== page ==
Chimera Song Mosaic
Thursday, January 27, 2005
a. how I wanted to mention that I am teaching a course online for the first time and that it is British Lit, o lovely! and that my limited blog-based html experience has really helped me conceptualize then execute it, though I seem to have the persistent problem of never managing to make it short and succinct (like 14 pages of syllabus followed by 14 pages of notes on interpreting poetry), and then there is the newfound love for Shakespearean sonnets. BTW, our three main texts are Much Ado about Nothing, Frankenstein, and Heart of Darkeness; our featured poet is Keats; our featured artists are none other than the PRB; can you dig it? But alas! This gives me precious time or motivation for more webby activity.
Once, I had a dream of fame. Generally, even then, I was lonely.
Like last semester, I focused on reading and read and read and read on my own, poetry, novels, literary stuff. The semester before that, I blogged like gangbusters. (What the freak does that mean?) It seems to be the case now, this semester, that I will only be a teacher and write as much poetry (and fiction, though I hate to admit it) as I can. Yucky too that I am teaching one extra class. Poo poo.
b. was I going to re-debut with the story of my mom and me re-exploring her childhood town of Sealy, Texas, perhaps telling about how we saw the mini-market in Historic downtown Sealy that was named the name of her mother's maiden name, and then we saw funeral notices on every storefront, like everyone wanted everyone to know who had died recently, and my mom remembered one of the families from her class, and we ran into the slick and citified people dressed in black inside the old and historic Texas theater, which had been restored to include three chic apartments and a coffeeshop/specialty deli/bakery, and about which theater the waitress/owner of the coffeeshop told us used to be segregated, so that "the blacks were downstairs and in the back, and the whites were up front and in the balcony," and so that my mom, who is a "white," and who remembers nothing of this and said that it wasn't like that when she came here as a child, and she couldn't remember a single film she had seen there, even if prompted with Giant and Gone with the Wind and East of Eden, didn't answer when I asked her if Sealy had sold out, and instead she asked the waitress, "Were these deserts made here?" and the waitress, herself from Oregon (!) said that they were not.
Then after ward, we went driving around in search of more antique stores, and we drove past the park where I played when I was 8 and 9 and my parents were divorced for that year and my grandmother lived in Sealy in a small house on her own that had roses all around the front and all along one side that my sister and I used to play in. We sat in my mom's car in the Episcopal (close enough to Catholic) church's parking lot, across from the house, and studied the front porch until the owner of the house came out, and we waved and went away.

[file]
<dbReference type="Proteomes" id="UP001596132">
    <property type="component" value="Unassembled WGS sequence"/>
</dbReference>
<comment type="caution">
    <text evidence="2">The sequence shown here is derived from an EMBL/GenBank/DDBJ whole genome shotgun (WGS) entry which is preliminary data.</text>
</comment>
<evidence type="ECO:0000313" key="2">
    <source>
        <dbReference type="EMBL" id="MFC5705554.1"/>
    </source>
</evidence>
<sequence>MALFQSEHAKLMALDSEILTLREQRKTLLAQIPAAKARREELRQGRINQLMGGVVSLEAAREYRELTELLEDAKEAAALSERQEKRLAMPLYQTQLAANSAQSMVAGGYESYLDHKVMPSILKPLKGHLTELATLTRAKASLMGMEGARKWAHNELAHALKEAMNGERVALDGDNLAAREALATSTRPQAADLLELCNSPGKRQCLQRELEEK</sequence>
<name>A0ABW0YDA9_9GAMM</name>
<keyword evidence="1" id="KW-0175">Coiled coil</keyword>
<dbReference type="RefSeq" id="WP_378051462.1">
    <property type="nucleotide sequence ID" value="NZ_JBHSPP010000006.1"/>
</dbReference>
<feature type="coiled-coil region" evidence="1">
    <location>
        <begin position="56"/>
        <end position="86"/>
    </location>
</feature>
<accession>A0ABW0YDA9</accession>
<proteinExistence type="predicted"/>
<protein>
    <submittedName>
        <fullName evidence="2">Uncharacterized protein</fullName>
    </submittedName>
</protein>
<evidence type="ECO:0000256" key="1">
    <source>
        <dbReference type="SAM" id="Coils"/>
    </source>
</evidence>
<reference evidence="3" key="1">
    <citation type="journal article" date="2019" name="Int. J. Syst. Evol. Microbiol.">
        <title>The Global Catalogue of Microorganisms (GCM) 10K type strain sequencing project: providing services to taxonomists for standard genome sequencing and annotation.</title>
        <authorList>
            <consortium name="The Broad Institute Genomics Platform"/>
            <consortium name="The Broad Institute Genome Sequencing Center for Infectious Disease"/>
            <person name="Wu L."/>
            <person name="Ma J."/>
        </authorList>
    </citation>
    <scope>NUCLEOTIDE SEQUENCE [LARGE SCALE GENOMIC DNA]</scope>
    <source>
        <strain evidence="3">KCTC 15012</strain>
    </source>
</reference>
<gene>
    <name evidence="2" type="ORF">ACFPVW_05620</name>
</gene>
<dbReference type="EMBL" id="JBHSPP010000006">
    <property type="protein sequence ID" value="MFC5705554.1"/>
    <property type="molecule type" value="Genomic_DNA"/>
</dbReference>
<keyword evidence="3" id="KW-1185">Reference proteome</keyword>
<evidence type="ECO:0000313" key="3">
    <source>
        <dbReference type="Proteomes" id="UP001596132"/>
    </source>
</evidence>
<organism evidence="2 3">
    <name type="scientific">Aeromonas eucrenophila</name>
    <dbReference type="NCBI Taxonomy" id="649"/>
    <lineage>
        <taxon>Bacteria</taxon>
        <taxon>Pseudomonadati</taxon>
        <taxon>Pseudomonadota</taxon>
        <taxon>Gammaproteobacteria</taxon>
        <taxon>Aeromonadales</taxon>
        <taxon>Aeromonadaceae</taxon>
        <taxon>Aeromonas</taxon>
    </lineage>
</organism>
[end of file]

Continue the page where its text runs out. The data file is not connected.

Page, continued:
But really what I wanted to do is tell her that I had intimate knowledge of her house, that my grandmother used to live there in the years after her husband died, that I remember she kept a can of Franco American spaghetti in her cabinet that she would not eat. One day I asked if I could have it, although I was imprinted on Spaghetti-Os, and she told me that I could take anything, that she wouldn't eat it anyway and that grandpa had left it behind. There was also that porch where I pulled my grandmother's windchime and released an angry chain of black wasps that pricked my forearm and placed their poisons there. And maybe I also have a memory of the cool crust of baking soda drying there on my arm.
But instead, my mom and I kept talking about the roses, like it wouldn't make sense for someone to get rid of those bushes over twenty years old, like we couldn't figure that out. We found some solace in the narcissus filling the chainlink fenceline with the neighbor's.
If nostalgia were a button on my body, / I would circle it forever / with autistic fervor.
But that wasn't the story.
c. This was it. Marisa told me about Laura Bush's $700 haircut. It went like this:
M: Well, you heard about Laura Bush's seven-hundred-dollar haircut, didn't you?
D: (whiny voice) No, I don't hear anything. You know I don't get the paper.
M: I was reading about it online. Anyway, they were talking about how she is not getting any flack about it, even though when Clinton got a $200 haircut, everyone flipped out.
D: (Who didn't know about Clinton haircut, either, but gave the conversation a try because Marisa is full of fabulous gems) Oh, well; she's a woman, so it would make sense that her haircut would cost more than a man's.
M: You know those conservatives criticize everything a democrat does, but when it comes to the Bush's spending money on stuff flike that, it's all okay.
(pause while they flush the toilets and leave the stalls and pump the soap to wash their hands)
D: But wait--doesn't Mrs. Bush just have one of those elementary-school-bus-driver-haircuts?
M: Exactly! It's just big Texas woman's hair--why does it need to cost so much?
D: She could get that at any Supercuts in Texas for $10, including tax.
M: Maybe more for the perm. (pause) I'm getting a $17 perm this weekend.
D: I'm getting a mullet as soon as my hair grows back.
*Based on real conversations and events. The last few lines are fictionalized, but they are based on previous conversations, and it is true that Marisa has been threatening to get a $17 perm, and Deborah is sure that she could cultivate a kick-ass mullet.
That's more like it.
But this just in: Laura Bush's website says that she selected three American designers for her inaugural outfits, but one of the designers listed is Carolina Herrera, who is actually Venezuelan. Venezuelan? Are the Fox News watchers just going to sit back and take that?